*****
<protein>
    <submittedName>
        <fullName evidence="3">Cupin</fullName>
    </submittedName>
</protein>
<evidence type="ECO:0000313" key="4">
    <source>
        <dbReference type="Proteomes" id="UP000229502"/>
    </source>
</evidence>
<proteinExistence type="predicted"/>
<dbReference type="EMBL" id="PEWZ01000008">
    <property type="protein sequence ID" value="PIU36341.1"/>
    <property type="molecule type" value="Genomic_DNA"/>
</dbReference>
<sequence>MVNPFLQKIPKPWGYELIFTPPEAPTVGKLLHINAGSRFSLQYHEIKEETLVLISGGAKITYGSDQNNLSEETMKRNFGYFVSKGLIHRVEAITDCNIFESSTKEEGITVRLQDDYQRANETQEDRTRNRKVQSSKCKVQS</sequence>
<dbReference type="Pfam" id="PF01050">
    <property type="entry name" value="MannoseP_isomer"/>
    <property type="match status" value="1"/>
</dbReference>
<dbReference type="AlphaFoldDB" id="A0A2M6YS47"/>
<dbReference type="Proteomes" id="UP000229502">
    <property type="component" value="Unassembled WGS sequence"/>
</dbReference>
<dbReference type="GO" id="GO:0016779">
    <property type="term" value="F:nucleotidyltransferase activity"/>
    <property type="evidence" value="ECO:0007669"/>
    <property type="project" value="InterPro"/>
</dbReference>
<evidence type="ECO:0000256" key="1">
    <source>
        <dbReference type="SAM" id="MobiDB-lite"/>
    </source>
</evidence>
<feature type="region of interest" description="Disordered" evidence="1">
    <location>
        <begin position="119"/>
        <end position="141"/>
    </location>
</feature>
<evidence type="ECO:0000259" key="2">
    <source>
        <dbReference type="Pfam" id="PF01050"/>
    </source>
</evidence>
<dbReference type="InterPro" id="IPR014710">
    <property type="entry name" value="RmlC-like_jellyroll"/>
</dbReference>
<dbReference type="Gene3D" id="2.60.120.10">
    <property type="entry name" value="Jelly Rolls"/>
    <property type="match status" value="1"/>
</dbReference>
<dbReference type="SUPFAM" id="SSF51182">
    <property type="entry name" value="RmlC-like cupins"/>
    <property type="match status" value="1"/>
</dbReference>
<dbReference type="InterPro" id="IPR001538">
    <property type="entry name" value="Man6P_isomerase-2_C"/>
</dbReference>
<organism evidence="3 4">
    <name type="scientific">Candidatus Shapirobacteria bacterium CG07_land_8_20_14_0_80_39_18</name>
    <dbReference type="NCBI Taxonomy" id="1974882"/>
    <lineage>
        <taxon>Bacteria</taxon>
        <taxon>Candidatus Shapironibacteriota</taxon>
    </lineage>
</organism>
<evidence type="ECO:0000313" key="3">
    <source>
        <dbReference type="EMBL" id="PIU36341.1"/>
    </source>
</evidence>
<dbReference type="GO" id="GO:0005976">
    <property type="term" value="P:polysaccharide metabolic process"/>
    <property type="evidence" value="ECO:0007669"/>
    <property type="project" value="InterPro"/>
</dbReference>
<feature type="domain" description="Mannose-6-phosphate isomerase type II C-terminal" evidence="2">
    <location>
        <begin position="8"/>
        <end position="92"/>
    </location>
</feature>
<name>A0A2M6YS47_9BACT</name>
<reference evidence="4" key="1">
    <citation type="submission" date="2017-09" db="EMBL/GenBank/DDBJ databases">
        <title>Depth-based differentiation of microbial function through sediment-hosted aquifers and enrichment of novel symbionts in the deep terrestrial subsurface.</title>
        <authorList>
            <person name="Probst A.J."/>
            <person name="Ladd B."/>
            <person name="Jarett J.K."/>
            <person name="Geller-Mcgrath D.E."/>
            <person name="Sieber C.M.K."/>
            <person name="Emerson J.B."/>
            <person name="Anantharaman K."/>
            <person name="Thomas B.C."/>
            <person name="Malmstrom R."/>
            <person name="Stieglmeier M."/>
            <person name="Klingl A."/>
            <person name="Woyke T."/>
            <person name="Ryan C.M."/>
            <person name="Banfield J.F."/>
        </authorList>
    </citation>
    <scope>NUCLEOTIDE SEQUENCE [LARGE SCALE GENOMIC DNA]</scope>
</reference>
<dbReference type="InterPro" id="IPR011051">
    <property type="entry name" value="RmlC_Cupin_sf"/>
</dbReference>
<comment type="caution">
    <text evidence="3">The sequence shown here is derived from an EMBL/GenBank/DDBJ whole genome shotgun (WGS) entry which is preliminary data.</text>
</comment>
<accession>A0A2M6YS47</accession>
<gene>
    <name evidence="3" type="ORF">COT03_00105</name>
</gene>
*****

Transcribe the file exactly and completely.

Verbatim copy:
<protein>
    <submittedName>
        <fullName evidence="3">Cupin</fullName>
    </submittedName>
</protein>
<evidence type="ECO:0000313" key="4">
    <source>
        <dbReference type="Proteomes" id="UP000229502"/>
    </source>
</evidence>
<proteinExistence type="predicted"/>
<dbReference type="EMBL" id="PEWZ01000008">
    <property type="protein sequence ID" value="PIU36341.1"/>
    <property type="molecule type" value="Genomic_DNA"/>
</dbReference>
<sequence>MVNPFLQKIPKPWGYELIFTPPEAPTVGKLLHINAGSRFSLQYHEIKEETLVLISGGAKITYGSDQNNLSEETMKRNFGYFVSKGLIHRVEAITDCNIFESSTKEEGITVRLQDDYQRANETQEDRTRNRKVQSSKCKVQS</sequence>
<dbReference type="Pfam" id="PF01050">
    <property type="entry name" value="MannoseP_isomer"/>
    <property type="match status" value="1"/>
</dbReference>
<dbReference type="AlphaFoldDB" id="A0A2M6YS47"/>
<dbReference type="Proteomes" id="UP000229502">
    <property type="component" value="Unassembled WGS sequence"/>
</dbReference>
<dbReference type="GO" id="GO:0016779">
    <property type="term" value="F:nucleotidyltransferase activity"/>
    <property type="evidence" value="ECO:0007669"/>
    <property type="project" value="InterPro"/>
</dbReference>
<evidence type="ECO:0000256" key="1">
    <source>
        <dbReference type="SAM" id="MobiDB-lite"/>
    </source>
</evidence>
<feature type="region of interest" description="Disordered" evidence="1">
    <location>
        <begin position="119"/>
        <end position="141"/>
    </location>
</feature>
<evidence type="ECO:0000259" key="2">
    <source>
        <dbReference type="Pfam" id="PF01050"/>
    </source>
</evidence>
<dbReference type="InterPro" id="IPR014710">
    <property type="entry name" value="RmlC-like_jellyroll"/>
</dbReference>
<dbReference type="Gene3D" id="2.60.120.10">
    <property type="entry name" value="Jelly Rolls"/>
    <property type="match status" value="1"/>
</dbReference>
<dbReference type="SUPFAM" id="SSF51182">
    <property type="entry name" value="RmlC-like cupins"/>
    <property type="match status" value="1"/>
</dbReference>
<dbReference type="InterPro" id="IPR001538">
    <property type="entry name" value="Man6P_isomerase-2_C"/>
</dbReference>
<organism evidence="3 4">
    <name type="scientific">Candidatus Shapirobacteria bacterium CG07_land_8_20_14_0_80_39_18</name>
    <dbReference type="NCBI Taxonomy" id="1974882"/>
    <lineage>
        <taxon>Bacteria</taxon>
        <taxon>Candidatus Shapironibacteriota</taxon>
    </lineage>
</organism>
<evidence type="ECO:0000313" key="3">
    <source>
        <dbReference type="EMBL" id="PIU36341.1"/>
    </source>
</evidence>
<dbReference type="GO" id="GO:0005976">
    <property type="term" value="P:polysaccharide metabolic process"/>
    <property type="evidence" value="ECO:0007669"/>
    <property type="project" value="InterPro"/>
</dbReference>
<feature type="domain" description="Mannose-6-phosphate isomerase type II C-terminal" evidence="2">
    <location>
        <begin position="8"/>
        <end position="92"/>
    </location>
</feature>
<name>A0A2M6YS47_9BACT</name>
<reference evidence="4" key="1">
    <citation type="submission" date="2017-09" db="EMBL/GenBank/DDBJ databases">
        <title>Depth-based differentiation of microbial function through sediment-hosted aquifers and enrichment of novel symbionts in the deep terrestrial subsurface.</title>
        <authorList>
            <person name="Probst A.J."/>
            <person name="Ladd B."/>
            <person name="Jarett J.K."/>
            <person name="Geller-Mcgrath D.E."/>
            <person name="Sieber C.M.K."/>
            <person name="Emerson J.B."/>
            <person name="Anantharaman K."/>
            <person name="Thomas B.C."/>
            <person name="Malmstrom R."/>
            <person name="Stieglmeier M."/>
            <person name="Klingl A."/>
            <person name="Woyke T."/>
            <person name="Ryan C.M."/>
            <person name="Banfield J.F."/>
        </authorList>
    </citation>
    <scope>NUCLEOTIDE SEQUENCE [LARGE SCALE GENOMIC DNA]</scope>
</reference>
<dbReference type="InterPro" id="IPR011051">
    <property type="entry name" value="RmlC_Cupin_sf"/>
</dbReference>
<comment type="caution">
    <text evidence="3">The sequence shown here is derived from an EMBL/GenBank/DDBJ whole genome shotgun (WGS) entry which is preliminary data.</text>
</comment>
<accession>A0A2M6YS47</accession>
<gene>
    <name evidence="3" type="ORF">COT03_00105</name>
</gene>